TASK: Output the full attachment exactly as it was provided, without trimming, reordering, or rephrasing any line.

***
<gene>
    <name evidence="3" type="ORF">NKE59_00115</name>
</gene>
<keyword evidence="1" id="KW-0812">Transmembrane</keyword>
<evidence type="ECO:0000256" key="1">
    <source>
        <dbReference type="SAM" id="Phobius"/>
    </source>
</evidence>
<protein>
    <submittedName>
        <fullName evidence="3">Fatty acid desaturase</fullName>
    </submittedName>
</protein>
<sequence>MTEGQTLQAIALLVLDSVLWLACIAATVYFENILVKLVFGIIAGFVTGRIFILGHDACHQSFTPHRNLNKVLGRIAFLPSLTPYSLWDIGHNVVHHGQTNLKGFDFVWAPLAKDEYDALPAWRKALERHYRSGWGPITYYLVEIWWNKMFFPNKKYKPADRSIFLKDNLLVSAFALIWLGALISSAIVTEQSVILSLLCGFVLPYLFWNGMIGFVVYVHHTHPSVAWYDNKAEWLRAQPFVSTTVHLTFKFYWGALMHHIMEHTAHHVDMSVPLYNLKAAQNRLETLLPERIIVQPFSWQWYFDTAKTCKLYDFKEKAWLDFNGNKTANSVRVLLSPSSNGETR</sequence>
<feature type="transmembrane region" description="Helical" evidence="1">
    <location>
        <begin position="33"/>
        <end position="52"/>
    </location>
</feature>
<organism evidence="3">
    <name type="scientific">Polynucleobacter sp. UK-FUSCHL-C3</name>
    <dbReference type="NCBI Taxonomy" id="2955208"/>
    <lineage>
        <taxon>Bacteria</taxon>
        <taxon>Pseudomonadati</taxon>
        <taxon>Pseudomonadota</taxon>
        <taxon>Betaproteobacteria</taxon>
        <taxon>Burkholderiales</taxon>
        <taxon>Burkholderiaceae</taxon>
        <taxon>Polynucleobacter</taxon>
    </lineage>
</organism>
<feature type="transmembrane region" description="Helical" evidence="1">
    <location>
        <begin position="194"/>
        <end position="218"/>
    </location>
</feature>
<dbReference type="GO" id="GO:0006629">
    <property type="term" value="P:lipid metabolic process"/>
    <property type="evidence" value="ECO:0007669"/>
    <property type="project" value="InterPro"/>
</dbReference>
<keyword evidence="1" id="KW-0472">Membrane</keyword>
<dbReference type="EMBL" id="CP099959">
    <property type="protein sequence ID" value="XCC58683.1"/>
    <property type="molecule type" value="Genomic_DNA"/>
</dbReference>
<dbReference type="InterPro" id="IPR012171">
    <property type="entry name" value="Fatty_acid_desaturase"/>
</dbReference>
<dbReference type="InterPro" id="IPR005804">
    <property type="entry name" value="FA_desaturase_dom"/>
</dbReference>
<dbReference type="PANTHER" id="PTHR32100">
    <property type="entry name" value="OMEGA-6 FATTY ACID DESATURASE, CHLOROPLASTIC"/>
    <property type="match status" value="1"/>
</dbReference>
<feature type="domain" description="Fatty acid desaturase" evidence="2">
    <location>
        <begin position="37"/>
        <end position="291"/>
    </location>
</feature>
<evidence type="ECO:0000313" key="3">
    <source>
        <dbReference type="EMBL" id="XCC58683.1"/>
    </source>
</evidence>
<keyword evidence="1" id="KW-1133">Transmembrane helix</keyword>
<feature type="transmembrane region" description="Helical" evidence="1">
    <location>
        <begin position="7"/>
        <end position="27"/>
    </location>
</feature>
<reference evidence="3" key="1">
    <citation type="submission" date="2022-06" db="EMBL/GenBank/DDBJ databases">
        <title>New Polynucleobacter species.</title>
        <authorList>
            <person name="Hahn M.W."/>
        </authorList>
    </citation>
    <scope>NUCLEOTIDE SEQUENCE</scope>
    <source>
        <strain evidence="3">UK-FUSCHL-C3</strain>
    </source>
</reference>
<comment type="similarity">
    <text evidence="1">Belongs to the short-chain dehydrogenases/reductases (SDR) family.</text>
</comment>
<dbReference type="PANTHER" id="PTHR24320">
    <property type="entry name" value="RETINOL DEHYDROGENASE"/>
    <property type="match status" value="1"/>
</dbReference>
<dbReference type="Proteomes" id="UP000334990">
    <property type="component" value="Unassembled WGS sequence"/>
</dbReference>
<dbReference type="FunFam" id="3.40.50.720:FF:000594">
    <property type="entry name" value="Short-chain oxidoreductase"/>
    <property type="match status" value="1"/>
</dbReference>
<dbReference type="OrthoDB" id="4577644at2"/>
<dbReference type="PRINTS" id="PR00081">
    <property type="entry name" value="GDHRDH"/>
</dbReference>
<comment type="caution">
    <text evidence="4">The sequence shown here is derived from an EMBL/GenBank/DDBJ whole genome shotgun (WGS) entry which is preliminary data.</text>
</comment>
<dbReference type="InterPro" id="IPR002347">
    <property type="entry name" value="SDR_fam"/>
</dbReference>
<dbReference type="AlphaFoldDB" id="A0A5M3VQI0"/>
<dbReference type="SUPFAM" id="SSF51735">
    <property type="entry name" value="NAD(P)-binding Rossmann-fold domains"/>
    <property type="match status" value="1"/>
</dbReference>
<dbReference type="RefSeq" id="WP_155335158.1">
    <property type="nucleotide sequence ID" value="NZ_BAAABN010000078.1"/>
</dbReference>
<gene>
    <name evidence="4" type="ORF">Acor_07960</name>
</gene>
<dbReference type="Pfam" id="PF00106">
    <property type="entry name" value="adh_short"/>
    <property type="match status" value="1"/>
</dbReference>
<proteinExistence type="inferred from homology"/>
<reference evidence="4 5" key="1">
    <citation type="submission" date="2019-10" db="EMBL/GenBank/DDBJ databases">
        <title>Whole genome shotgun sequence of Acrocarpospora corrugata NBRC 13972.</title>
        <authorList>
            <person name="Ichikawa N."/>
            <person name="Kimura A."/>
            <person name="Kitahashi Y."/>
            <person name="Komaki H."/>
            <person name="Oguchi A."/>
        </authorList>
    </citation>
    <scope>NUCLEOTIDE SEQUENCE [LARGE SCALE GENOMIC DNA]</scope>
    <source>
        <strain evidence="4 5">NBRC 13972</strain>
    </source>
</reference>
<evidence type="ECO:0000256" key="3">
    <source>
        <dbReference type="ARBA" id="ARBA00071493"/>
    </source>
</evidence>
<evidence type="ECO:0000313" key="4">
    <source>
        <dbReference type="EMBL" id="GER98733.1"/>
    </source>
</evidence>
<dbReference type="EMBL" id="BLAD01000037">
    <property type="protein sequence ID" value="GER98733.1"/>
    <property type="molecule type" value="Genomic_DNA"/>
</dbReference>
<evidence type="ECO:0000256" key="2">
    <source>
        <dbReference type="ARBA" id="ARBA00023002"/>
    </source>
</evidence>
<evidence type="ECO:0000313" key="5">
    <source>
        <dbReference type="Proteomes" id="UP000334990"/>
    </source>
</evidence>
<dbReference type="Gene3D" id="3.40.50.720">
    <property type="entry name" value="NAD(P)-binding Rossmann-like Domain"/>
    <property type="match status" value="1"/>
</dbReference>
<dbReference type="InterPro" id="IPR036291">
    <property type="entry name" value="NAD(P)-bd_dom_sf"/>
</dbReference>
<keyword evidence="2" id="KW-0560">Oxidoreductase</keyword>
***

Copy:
<gene>
    <name evidence="3" type="ORF">NKE59_00115</name>
</gene>
<keyword evidence="1" id="KW-0812">Transmembrane</keyword>
<evidence type="ECO:0000256" key="1">
    <source>
        <dbReference type="SAM" id="Phobius"/>
    </source>
</evidence>
<protein>
    <submittedName>
        <fullName evidence="3">Fatty acid desaturase</fullName>
    </submittedName>
</protein>
<sequence>MTEGQTLQAIALLVLDSVLWLACIAATVYFENILVKLVFGIIAGFVTGRIFILGHDACHQSFTPHRNLNKVLGRIAFLPSLTPYSLWDIGHNVVHHGQTNLKGFDFVWAPLAKDEYDALPAWRKALERHYRSGWGPITYYLVEIWWNKMFFPNKKYKPADRSIFLKDNLLVSAFALIWLGALISSAIVTEQSVILSLLCGFVLPYLFWNGMIGFVVYVHHTHPSVAWYDNKAEWLRAQPFVSTTVHLTFKFYWGALMHHIMEHTAHHVDMSVPLYNLKAAQNRLETLLPERIIVQPFSWQWYFDTAKTCKLYDFKEKAWLDFNGNKTANSVRVLLSPSSNGETR</sequence>
<feature type="transmembrane region" description="Helical" evidence="1">
    <location>
        <begin position="33"/>
        <end position="52"/>
    </location>
</feature>
<organism evidence="3">
    <name type="scientific">Polynucleobacter sp. UK-FUSCHL-C3</name>
    <dbReference type="NCBI Taxonomy" id="2955208"/>
    <lineage>
        <taxon>Bacteria</taxon>
        <taxon>Pseudomonadati</taxon>
        <taxon>Pseudomonadota</taxon>
        <taxon>Betaproteobacteria</taxon>
        <taxon>Burkholderiales</taxon>
        <taxon>Burkholderiaceae</taxon>
        <taxon>Polynucleobacter</taxon>
    </lineage>
</organism>
<feature type="transmembrane region" description="Helical" evidence="1">
    <location>
        <begin position="194"/>
        <end position="218"/>
    </location>
</feature>
<dbReference type="GO" id="GO:0006629">
    <property type="term" value="P:lipid metabolic process"/>
    <property type="evidence" value="ECO:0007669"/>
    <property type="project" value="InterPro"/>
</dbReference>
<keyword evidence="1" id="KW-0472">Membrane</keyword>
<dbReference type="EMBL" id="CP099959">
    <property type="protein sequence ID" value="XCC58683.1"/>
    <property type="molecule type" value="Genomic_DNA"/>
</dbReference>
<dbReference type="InterPro" id="IPR012171">
    <property type="entry name" value="Fatty_acid_desaturase"/>
</dbReference>
<dbReference type="InterPro" id="IPR005804">
    <property type="entry name" value="FA_desaturase_dom"/>
</dbReference>
<dbReference type="PANTHER" id="PTHR32100">
    <property type="entry name" value="OMEGA-6 FATTY ACID DESATURASE, CHLOROPLASTIC"/>
    <property type="match status" value="1"/>
</dbReference>
<feature type="domain" description="Fatty acid desaturase" evidence="2">
    <location>
        <begin position="37"/>
        <end position="291"/>
    </location>
</feature>
<evidence type="ECO:0000313" key="3">
    <source>
        <dbReference type="EMBL" id="XCC58683.1"/>
    </source>
</evidence>
<keyword evidence="1" id="KW-1133">Transmembrane helix</keyword>
<feature type="transmembrane region" description="Helical" evidence="1">
    <location>
        <begin position="7"/>
        <end position="27"/>
    </location>
</feature>
<reference evidence="3" key="1">
    <citation type="submission" date="2022-06" db="EMBL/GenBank/DDBJ databases">
        <title>New Polynucleobacter species.</title>
        <authorList>
            <person name="Hahn M.W."/>
        </authorList>
    </citation>
    <scope>NUCLEOTIDE SEQUENCE</scope>
    <source>
        <strain evidence="3">UK-FUSCHL-C3</strain>
    </source>
</reference>
<comment type="similarity">
    <text evidence="1">Belongs to the short-chain dehydrogenases/reductases (SDR) family.</text>
</comment>
<dbReference type="PANTHER" id="PTHR24320">
    <property type="entry name" value="RETINOL DEHYDROGENASE"/>
    <property type="match status" value="1"/>
</dbReference>
<dbReference type="Proteomes" id="UP000334990">
    <property type="component" value="Unassembled WGS sequence"/>
</dbReference>
<dbReference type="FunFam" id="3.40.50.720:FF:000594">
    <property type="entry name" value="Short-chain oxidoreductase"/>
    <property type="match status" value="1"/>
</dbReference>
<dbReference type="OrthoDB" id="4577644at2"/>
<dbReference type="PRINTS" id="PR00081">
    <property type="entry name" value="GDHRDH"/>
</dbReference>
<comment type="caution">
    <text evidence="4">The sequence shown here is derived from an EMBL/GenBank/DDBJ whole genome shotgun (WGS) entry which is preliminary data.</text>
</comment>
<dbReference type="InterPro" id="IPR002347">
    <property type="entry name" value="SDR_fam"/>
</dbReference>
<dbReference type="AlphaFoldDB" id="A0A5M3VQI0"/>
<dbReference type="SUPFAM" id="SSF51735">
    <property type="entry name" value="NAD(P)-binding Rossmann-fold domains"/>
    <property type="match status" value="1"/>
</dbReference>
<dbReference type="RefSeq" id="WP_155335158.1">
    <property type="nucleotide sequence ID" value="NZ_BAAABN010000078.1"/>
</dbReference>
<gene>
    <name evidence="4" type="ORF">Acor_07960</name>
</gene>
<dbReference type="Pfam" id="PF00106">
    <property type="entry name" value="adh_short"/>
    <property type="match status" value="1"/>
</dbReference>
<proteinExistence type="inferred from homology"/>
<reference evidence="4 5" key="1">
    <citation type="submission" date="2019-10" db="EMBL/GenBank/DDBJ databases">
        <title>Whole genome shotgun sequence of Acrocarpospora corrugata NBRC 13972.</title>
        <authorList>
            <person name="Ichikawa N."/>
            <person name="Kimura A."/>
            <person name="Kitahashi Y."/>
            <person name="Komaki H."/>
            <person name="Oguchi A."/>
        </authorList>
    </citation>
    <scope>NUCLEOTIDE SEQUENCE [LARGE SCALE GENOMIC DNA]</scope>
    <source>
        <strain evidence="4 5">NBRC 13972</strain>
    </source>
</reference>
<evidence type="ECO:0000256" key="3">
    <source>
        <dbReference type="ARBA" id="ARBA00071493"/>
    </source>
</evidence>
<evidence type="ECO:0000313" key="4">
    <source>
        <dbReference type="EMBL" id="GER98733.1"/>
    </source>
</evidence>
<dbReference type="EMBL" id="BLAD01000037">
    <property type="protein sequence ID" value="GER98733.1"/>
    <property type="molecule type" value="Genomic_DNA"/>
</dbReference>
<evidence type="ECO:0000256" key="2">
    <source>
        <dbReference type="ARBA" id="ARBA00023002"/>
    </source>
</evidence>
<evidence type="ECO:0000313" key="5">
    <source>
        <dbReference type="Proteomes" id="UP000334990"/>
    </source>
</evidence>
<dbReference type="Gene3D" id="3.40.50.720">
    <property type="entry name" value="NAD(P)-binding Rossmann-like Domain"/>
    <property type="match status" value="1"/>
</dbReference>
<dbReference type="InterPro" id="IPR036291">
    <property type="entry name" value="NAD(P)-bd_dom_sf"/>
</dbReference>
<keyword evidence="2" id="KW-0560">Oxidoreductase</keyword>